I fully agree with Amy Schwartz's piece, "Metro: Why Not Longer Hours?" {Close to Home, June 28}. After all, it's not something exotic we're demanding here. It's no more than Metro itself promised us in the late 1960s, when the various jurisdictions were negotiating their unprecedented compact to construct a rail system. Robert Abrams, a transit expert who worked for the Washington Metropolitan Area Transit Authority at the time, says seven-days-a-week service from 5 a.m. to 1 a.m. was promised.

If Metro now finds that promise unrealistic, it need only look at the many other cities -- in fact, all but a few of American cities with subway systems -- that have managed to offer longer hours of service than ours.

The rail system is without a doubt successful. It is now the third busiest rail transit system in the country -- exceeded only by New York's and Chicago's, both with much larger metro areas -- and soon Washington may pass up Chicago in riders carried on weekdays. That is significant because Chicago has more than 100 miles of rapid-transit rail lines in service while Washington has only 70 miles; Metro has already exceeded Chicago in passenger density.

So why not full service? Chicago has one all-night train on almost its entire system. The elevated and subway cars operate about every half hour. New York has even more frequent all-night service on many lines. Even the Staten Island Rapid Transit runs all night. Okay, that's New York -- known for its night life and round-the-clock activity. Then try Philadelphia. The Southeastern Pennsylvania Transportation Authority runs all-night service on its subway/elevated system. Legend has it that Philadelphia closes down at night, but the trains, at least, keep rolling every half hour.

Now the argument goes that our Metro is different because it serves the suburbs -- almost a commuter railroad. Fine. How about Patco? The suburban electric line beginning in Philadelphia as a subway ends up in Luducold, N.J., some 16 miles from downtown. Yet it runs a service every hour, all night, seven days a week.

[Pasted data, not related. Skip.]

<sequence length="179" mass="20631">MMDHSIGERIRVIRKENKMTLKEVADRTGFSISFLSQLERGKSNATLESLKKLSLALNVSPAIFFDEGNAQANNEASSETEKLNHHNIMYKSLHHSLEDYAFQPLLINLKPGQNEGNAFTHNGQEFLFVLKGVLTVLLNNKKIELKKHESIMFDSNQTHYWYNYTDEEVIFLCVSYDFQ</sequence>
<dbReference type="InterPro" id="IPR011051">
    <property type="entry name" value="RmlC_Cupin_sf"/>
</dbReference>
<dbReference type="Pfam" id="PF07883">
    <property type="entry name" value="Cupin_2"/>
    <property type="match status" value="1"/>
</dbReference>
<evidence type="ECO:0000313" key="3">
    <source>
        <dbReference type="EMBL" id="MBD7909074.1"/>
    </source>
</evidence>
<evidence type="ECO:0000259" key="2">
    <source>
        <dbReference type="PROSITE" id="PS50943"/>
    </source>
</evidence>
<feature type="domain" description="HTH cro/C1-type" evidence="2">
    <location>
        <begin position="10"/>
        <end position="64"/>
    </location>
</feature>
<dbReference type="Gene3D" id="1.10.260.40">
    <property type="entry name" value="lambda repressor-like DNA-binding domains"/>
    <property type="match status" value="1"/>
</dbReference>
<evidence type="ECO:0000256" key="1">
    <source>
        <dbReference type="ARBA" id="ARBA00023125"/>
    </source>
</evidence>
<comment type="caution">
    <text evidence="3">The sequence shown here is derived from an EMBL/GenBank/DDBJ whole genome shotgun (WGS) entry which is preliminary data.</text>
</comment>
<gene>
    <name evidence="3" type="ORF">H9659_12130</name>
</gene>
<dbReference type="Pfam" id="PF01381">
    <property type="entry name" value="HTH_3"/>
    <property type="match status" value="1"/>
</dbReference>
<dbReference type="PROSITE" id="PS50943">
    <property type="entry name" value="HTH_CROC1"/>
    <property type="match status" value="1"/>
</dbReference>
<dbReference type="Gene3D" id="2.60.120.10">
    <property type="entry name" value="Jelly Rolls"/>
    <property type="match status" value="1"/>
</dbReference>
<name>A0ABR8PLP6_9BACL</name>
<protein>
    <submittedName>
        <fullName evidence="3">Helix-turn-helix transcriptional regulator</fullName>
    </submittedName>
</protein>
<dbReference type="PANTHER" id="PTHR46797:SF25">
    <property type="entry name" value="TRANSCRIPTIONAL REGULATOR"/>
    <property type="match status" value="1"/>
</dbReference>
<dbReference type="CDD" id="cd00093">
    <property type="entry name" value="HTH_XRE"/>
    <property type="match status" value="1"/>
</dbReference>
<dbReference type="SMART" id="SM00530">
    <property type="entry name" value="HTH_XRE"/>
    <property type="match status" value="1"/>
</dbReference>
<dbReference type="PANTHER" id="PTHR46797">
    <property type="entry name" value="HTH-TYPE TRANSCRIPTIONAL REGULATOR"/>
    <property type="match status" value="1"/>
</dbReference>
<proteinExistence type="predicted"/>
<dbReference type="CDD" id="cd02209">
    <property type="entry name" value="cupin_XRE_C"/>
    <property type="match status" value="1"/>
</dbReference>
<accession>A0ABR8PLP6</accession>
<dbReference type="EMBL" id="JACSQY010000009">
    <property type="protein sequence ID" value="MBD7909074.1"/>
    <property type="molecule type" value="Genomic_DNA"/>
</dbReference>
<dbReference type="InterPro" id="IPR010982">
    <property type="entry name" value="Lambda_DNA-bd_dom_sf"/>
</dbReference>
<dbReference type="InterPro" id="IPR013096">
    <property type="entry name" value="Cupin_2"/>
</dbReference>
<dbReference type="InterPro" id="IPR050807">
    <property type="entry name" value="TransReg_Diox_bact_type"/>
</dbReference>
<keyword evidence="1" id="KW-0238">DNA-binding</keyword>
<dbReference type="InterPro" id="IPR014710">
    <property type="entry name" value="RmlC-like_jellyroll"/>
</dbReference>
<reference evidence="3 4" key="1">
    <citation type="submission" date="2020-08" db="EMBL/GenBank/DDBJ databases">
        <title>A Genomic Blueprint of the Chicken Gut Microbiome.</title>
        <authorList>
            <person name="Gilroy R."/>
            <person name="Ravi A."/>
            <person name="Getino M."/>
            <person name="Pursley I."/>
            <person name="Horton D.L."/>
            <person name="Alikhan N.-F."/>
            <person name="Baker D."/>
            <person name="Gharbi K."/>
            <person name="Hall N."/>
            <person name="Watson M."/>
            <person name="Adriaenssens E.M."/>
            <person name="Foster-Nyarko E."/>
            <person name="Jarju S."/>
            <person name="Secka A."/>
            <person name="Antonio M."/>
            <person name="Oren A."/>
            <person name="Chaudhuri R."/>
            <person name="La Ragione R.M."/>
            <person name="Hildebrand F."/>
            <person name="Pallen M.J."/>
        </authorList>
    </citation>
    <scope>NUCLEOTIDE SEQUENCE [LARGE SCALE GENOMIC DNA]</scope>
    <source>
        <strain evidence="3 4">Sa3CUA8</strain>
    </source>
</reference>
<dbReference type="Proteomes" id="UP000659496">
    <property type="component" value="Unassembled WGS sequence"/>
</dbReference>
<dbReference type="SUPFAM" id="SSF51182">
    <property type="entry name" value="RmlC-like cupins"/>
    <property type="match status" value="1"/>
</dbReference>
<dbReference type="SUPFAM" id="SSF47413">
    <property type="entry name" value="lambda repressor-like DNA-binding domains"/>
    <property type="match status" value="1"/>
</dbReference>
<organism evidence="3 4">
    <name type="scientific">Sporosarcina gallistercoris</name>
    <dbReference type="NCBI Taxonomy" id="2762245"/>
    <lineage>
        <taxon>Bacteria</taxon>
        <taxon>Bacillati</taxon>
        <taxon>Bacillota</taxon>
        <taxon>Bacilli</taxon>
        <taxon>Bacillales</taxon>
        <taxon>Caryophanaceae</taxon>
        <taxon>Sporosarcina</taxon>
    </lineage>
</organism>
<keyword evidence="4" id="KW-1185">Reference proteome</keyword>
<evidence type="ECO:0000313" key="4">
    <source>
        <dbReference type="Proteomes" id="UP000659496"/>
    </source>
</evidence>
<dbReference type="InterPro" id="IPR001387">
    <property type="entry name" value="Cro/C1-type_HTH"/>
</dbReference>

Worse than the curtailment of service at midnight is the late start of Metrorail on weekends (8 a.m. on Saturday and 10 a.m. on Sunday). No other system begins that late. For example, in Boston, Charlie can begin riding the subway at 5 a.m. seven days a week. Same goes for Toronto. In Atlanta, trains run from 5 a.m. to 1 a.m. except Sunday when service begins at 6 a.m. and concludes at 12:30 a.m.

Even some of the new light rail systems in much smaller cities do better than Metro. In Portland, Ore., for example, weekday service begins at 4:30 a.m. and Sunday service at 5:30 a.m. The two San Diego light rail lines begin service at 5 a.m. every day of the week (and, by the way, operate until 1 a.m.).

In Pittsburgh, service on the light rail lines begins at 5:30 a.m. every day -- and the last trolleys leave the downtown subway at 1 a.m., except for Sundays when service stops at 12:30 a.m.

Newark -- with its short 4 1/2-mile trolley subway -- begins weekday and Saturday service at 4:30 a.m., Sundays at 5 a.m. Newark operates later than our Metro (the last trip beginning at 12:30 a.m.) -- if one can imagine wanting to ride the subway in Newark at that hour.

In Cleveland, hardly as sophisticated as Washington, service on both light and heavy rail lines begins at 4 a.m. each day except Sunday, when the trains roll at 5 a.m.

The brand new light rail line in sleepy Sacramento starts Sunday service about an hour and a half before Washington -- and this line carries fewer than 10,000 passengers a day.

And in Miami, where the rail system is very controversial for its lack of ridership, Sunday service begins at 6:30 a.m. Perhaps there are more church-goers in Miami than in Washington.

There are some exceptions to all this: Baltimore quits running at 8 p.m. Monday through Saturday, and its trains don't run on Sunday at all. Buffalo's light-rail cars also don't run on Sundays. But those are the only North American rail systems with weekend hours worse than Washington, and in both cities weekday trains roll before 6 a.m.

Baltimore and Buffalo? We ought to decide that our transit role model is Chicago -- or at least Atlanta. The time for keeping that old commitment to the people of Washington is long overdue. -- Paul Weyrich is president of the Free Congress Research and Education Foundation and serves on the board of directors of Amtrak.